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Article

Impact of Δ9-Tetrahydrocannabinol on Rheumatoid Arthritis Synovial Fibroblasts Alone and in Co-Culture with Peripheral Blood Mononuclear Cells

Poliklinik, Funktionsbereich & Hiller Forschungszentrum für Rheumatologie, University Hospital Duesseldorf, 40225 Duesseldorf, Germany
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Author to whom correspondence should be addressed.
Academic Editor: Wesley M. Raup-Konsavage
Biomedicines 2022, 10(5), 1118; https://doi.org/10.3390/biomedicines10051118
Received: 8 April 2022 / Revised: 6 May 2022 / Accepted: 9 May 2022 / Published: 11 May 2022
(This article belongs to the Special Issue Therapeutic Potential for Cannabis and Cannabinoids)
δ9-Tetrahydrocannabinol (THC) has demonstrated anti-inflammatory effects in animal models of arthritis, but its mechanism of action and cellular targets are still unclear. The purpose of this study is to elucidate the effects of THC (0.1–25 µM) on synovial fibroblasts from patients with rheumatoid arthritis (RASF) and peripheral blood mononuclear cells (PBMC) from healthy donors in respect to proliferation, calcium mobilization, drug uptake, cytokine and immunoglobulin production. Intracellular calcium and drug uptake were determined by fluorescent dyes Cal-520 and PoPo3, respectively. Cytokine and immunoglobulin production were evaluated by ELISA. Cannabinoid receptors 1 and 2 (CB1 and CB2) were detected by flow cytometry. RASF express CB1 and CB2 and the latter was increased by tumor necrosis factor (TNF). In RASF, THC (≥5 µM) increased intracellular calcium levels/PoPo3 uptake in a TRPA1-dependent manner and reduced interleukin-8 (IL-8) and matrix metalloprotease 3 (MMP-3) production at high concentrations (25 µM). Proliferation was slightly enhanced at intermediate THC concentrations (1–10 µM) but was completely abrogated at 25 µM. In PBMC alone, THC decreased interleukin-10 (IL-10) production and increased immunoglobulin G (IgG). In PBMC/RASF co-culture, THC decreased TNF production when cells were stimulated with interferon-γ (IFN-γ) or CpG. THC provides pro- and anti-inflammatory effects in RASF and PBMC. This is dependent on the activating stimulus and concentration of THC. Therefore, THC might be used to treat inflammation in RA but it might need titrating to determine the effective concentration. View Full-Text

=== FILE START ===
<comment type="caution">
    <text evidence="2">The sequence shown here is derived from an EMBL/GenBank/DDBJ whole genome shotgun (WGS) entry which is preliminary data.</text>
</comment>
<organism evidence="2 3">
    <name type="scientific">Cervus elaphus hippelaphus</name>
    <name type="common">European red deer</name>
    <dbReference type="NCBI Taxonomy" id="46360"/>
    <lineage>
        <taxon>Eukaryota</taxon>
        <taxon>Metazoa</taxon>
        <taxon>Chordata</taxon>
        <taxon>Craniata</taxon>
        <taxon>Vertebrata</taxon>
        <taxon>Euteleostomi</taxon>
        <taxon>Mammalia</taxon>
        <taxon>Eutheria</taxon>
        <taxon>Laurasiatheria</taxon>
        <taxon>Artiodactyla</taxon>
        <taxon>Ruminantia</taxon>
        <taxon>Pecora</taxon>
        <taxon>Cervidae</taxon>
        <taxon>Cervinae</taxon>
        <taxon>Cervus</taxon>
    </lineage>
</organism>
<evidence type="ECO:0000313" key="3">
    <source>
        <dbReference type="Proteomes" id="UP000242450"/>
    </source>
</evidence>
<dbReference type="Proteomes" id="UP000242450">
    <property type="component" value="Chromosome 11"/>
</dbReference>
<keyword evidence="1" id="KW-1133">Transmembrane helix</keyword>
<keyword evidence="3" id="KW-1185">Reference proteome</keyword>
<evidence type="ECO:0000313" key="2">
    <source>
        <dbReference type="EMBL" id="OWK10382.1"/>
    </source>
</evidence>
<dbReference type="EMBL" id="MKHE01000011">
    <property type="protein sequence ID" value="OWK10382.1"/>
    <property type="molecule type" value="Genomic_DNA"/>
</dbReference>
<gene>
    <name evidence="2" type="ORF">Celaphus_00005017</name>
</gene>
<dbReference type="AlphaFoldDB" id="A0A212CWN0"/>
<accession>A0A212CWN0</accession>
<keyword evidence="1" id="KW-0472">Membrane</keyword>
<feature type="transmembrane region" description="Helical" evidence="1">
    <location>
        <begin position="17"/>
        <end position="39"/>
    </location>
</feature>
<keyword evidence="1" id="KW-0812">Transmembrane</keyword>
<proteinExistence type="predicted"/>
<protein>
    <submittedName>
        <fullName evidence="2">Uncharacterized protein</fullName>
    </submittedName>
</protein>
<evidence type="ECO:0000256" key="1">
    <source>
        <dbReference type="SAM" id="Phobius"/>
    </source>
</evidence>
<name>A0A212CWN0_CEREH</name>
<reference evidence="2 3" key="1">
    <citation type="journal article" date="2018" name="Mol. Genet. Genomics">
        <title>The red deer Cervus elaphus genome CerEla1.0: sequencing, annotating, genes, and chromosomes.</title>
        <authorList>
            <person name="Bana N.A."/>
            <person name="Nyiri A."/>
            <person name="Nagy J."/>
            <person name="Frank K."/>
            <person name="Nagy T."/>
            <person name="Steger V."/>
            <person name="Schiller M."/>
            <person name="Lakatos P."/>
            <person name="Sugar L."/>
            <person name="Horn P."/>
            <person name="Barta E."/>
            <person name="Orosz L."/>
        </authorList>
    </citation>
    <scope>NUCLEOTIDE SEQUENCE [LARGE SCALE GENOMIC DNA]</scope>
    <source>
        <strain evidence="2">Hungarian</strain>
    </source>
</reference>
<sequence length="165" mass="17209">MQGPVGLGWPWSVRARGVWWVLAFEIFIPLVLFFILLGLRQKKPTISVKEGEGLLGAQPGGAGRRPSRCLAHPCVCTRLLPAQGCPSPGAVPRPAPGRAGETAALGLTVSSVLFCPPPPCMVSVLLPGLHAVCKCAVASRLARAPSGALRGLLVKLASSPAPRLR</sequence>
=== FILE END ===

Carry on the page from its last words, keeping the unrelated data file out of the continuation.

Keywords: synovial fibroblast; rheumatoid arthritis; cannabis; tetrahydrocannabinol; cytokines; calcium; PBMC; cannabinoid receptors; TRPA1 synovial fibroblast; rheumatoid arthritis; cannabis; tetrahydrocannabinol; cytokines; calcium; PBMC; cannabinoid receptors; TRPA1
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MDPI and ACS Style

Lowin, T.; Kok, C.; Smutny, S.; Pongratz, G. Impact of Δ9-Tetrahydrocannabinol on Rheumatoid Arthritis Synovial Fibroblasts Alone and in Co-Culture with Peripheral Blood Mononuclear Cells. Biomedicines 2022, 10, 1118. https://doi.org/10.3390/biomedicines10051118

AMA Style

Lowin T, Kok C, Smutny S, Pongratz G. Impact of Δ9-Tetrahydrocannabinol on Rheumatoid Arthritis Synovial Fibroblasts Alone and in Co-Culture with Peripheral Blood Mononuclear Cells. Biomedicines. 2022; 10(5):1118. https://doi.org/10.3390/biomedicines10051118

Chicago/Turabian Style

Lowin, Torsten, Christina Kok, Sophie Smutny, and Georg Pongratz. 2022. "Impact of Δ9-Tetrahydrocannabinol on Rheumatoid Arthritis Synovial Fibroblasts Alone and in Co-Culture with Peripheral Blood Mononuclear Cells" Biomedicines 10, no. 5: 1118. https://doi.org/10.3390/biomedicines10051118

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